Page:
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I want to prove the following statement (which came up in a proof of the operator algebraic Cantor-Bernstein):

Let $H$ be a Hilbert space and consider a von Neumann algebra $\mathcal M \subseteq L(H)$.

Suppose that $p,q$ are Murray-von Neumann equivalent projections, $p \underset{u}{\sim} q$, i.e. there exists a partial isometry $u$ such that $$u^* u = p \quad\text{and}\quad u u^* = q.$$

Furthermore, let $p_\infty \leq p$ and $q_\infty \leq q$ be subprojections. Then, we have $$u\; p_\infty \; u^* = q_\infty \tag{$\star$}$$ if and only if $p_\infty$ and $q_\infty$ are Murray-von Neumann equivalent.

The first implication of the above result is easy, since Murray-von Neumann equivalence already gives us a partial isometry $v$ for which the desired equality $(\star)$ holds, i.e. $$ v \; p_\infty \; v^* = v \; v^* \; v\; v^* = (v \; v^*)^2 = v v^* = q_\infty, $$ since $v v^*$ is an orthogonal projection. But what about the converse? Given a partial isometry $v$ with $v^* v = p$, $v v^* = q$ and $(\star)$, I think we have to restrict $v$ to $\mathrm{range} (p_\infty)$ but I am not sure how to proceed from here.


EDIT

As pointed out in the comments, we cannot prove the following stronger result:

Two projections $x,y \in \mathcal M$ are Murray-von Neumann equivalent iff there exists a partial isometry $v \in \mathcal M$ such that $$v\; x\; v^* = y \tag{$\ast$}.$$

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    $\begingroup$ This is not true. Consider $\mathcal M=L(H)$ (with $H$ infinite-dimensional), $x=I$, $y$ is any projection with finite-dimensional range, and $v$ a partial isometry with $vv^*=y$. $\endgroup$
    – Aweygan
    Commented Feb 24, 2017 at 15:46
  • $\begingroup$ @Aweygan: Thank you. So the optimistic statement $(\ast)$ is wrong, but it ignored a central part of the original statement which I need to prove, i.e. if $x,y$ are subprojections of two projections $p,q$ which are Murray-von Neumann equivalent via $v$, does $(\ast)$ imply that $x,y$ are Murray-von Neumann equivalent? $\endgroup$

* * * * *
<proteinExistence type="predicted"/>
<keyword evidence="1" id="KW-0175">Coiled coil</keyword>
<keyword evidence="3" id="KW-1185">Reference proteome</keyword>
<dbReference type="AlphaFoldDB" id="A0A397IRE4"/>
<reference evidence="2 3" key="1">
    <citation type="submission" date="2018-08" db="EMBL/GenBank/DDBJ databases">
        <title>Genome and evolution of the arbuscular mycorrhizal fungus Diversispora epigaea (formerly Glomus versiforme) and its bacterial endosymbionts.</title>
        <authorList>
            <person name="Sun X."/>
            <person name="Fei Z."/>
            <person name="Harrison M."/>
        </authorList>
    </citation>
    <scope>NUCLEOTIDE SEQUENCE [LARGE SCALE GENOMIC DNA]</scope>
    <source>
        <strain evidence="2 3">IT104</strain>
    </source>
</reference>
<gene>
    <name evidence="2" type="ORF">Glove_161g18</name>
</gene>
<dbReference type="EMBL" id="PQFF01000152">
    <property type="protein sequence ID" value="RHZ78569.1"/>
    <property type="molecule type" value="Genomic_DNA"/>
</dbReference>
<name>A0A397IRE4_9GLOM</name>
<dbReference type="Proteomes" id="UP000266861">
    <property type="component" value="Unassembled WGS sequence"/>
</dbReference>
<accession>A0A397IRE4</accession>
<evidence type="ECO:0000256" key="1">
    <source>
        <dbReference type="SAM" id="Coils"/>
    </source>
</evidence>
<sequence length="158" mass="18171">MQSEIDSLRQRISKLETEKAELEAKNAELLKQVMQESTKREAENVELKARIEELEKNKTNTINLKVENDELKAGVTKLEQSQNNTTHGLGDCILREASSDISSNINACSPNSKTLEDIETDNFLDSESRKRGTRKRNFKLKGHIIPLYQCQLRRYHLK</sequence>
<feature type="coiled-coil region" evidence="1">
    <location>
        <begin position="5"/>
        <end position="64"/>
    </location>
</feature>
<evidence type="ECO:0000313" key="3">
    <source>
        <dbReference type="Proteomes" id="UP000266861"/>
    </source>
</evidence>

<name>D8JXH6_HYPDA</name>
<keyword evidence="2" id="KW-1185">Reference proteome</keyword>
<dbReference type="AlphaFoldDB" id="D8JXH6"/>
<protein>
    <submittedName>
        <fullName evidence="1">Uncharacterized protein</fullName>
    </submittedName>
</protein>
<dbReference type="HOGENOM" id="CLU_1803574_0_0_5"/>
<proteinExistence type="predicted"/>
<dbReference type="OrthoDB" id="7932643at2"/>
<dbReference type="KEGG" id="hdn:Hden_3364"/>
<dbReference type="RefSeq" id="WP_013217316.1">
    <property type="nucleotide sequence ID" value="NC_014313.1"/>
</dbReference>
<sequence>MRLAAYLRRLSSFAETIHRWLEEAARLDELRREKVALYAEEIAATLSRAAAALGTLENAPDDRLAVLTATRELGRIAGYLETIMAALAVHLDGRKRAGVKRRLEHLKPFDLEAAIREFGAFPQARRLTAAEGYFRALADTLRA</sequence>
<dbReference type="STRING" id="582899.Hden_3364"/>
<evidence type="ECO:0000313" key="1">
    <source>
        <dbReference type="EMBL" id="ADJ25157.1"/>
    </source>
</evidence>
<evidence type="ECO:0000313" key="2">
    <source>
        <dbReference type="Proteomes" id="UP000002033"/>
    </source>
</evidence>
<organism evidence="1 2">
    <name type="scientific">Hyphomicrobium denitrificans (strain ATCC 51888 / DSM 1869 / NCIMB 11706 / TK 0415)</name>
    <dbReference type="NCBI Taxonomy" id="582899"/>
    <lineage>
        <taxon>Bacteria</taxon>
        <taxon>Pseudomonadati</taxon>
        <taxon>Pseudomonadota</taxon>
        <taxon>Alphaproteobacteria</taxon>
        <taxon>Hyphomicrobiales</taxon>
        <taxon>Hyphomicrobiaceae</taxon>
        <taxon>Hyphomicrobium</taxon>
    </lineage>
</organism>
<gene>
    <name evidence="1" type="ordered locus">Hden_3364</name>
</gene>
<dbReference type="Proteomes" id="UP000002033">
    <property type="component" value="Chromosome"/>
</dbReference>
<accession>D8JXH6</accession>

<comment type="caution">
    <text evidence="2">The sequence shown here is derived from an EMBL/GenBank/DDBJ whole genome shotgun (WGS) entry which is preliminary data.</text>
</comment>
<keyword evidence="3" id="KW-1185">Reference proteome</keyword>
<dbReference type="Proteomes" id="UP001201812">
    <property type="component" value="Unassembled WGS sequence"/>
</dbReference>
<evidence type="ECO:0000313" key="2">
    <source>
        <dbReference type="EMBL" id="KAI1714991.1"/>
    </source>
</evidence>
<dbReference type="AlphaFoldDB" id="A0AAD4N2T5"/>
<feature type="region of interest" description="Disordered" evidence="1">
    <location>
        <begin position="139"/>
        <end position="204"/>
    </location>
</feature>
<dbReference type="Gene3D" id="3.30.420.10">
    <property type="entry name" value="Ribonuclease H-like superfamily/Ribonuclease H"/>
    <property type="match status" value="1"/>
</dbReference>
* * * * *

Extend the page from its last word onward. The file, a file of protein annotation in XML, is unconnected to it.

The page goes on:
– el_tenedor
    Commented Feb 24, 2017 at 15:53
  • $\begingroup$ That is a good question. I'll think about it. $\endgroup$
    – Aweygan
    Commented Feb 24, 2017 at 16:00
  • $\begingroup$ @Aweygan: I have edited the question to reflect your first comment. $\endgroup$
    – el_tenedor
    Commented Feb 24, 2017 at 16:01
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    $\begingroup$ I don't understand why it is sufficient in the first direction to show that $vp_\infty v^*=q_\infty$ as opposed to $up_\infty u^*=q_\infty$ Could someone elaborate this implication, please ? $\endgroup$
    – user412810
    Commented Mar 28, 2018 at 23:49

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You are assuming that $x,y$ are projections, that $x\leq p$, $y\leq q$, $p=v^*v$, $q=vv^*$, and that $vxv^*=y$.

Note that $$ v^*yv=v^*vxv^*v=pxp=x. $$

The partial isometry you need is then $w=yvx$. You have $$ w^*w=xv^*y^*yvx=xv^*yvx=xxx=x. $$ And $$ ww^*=yvxx^*v^*y=yvxv^*y=yyy=y. $$

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  • $\begingroup$ Does this proof even need that $p$ and $q$ are equivalent? Wouldn't it work exactly the same if $p,q$ were sub equivalent to each other? $\endgroup$
    – user412810
    Commented Mar 31, 2018 at 11:02
  • $\begingroup$ The proof does not mention $q$, but one has $y=vxv ^*\leq vv ^*$. And it is required that $pxp=x$, so $x\leq v^*v$. $\endgroup$ Commented Mar 31, 2018 at 13:26

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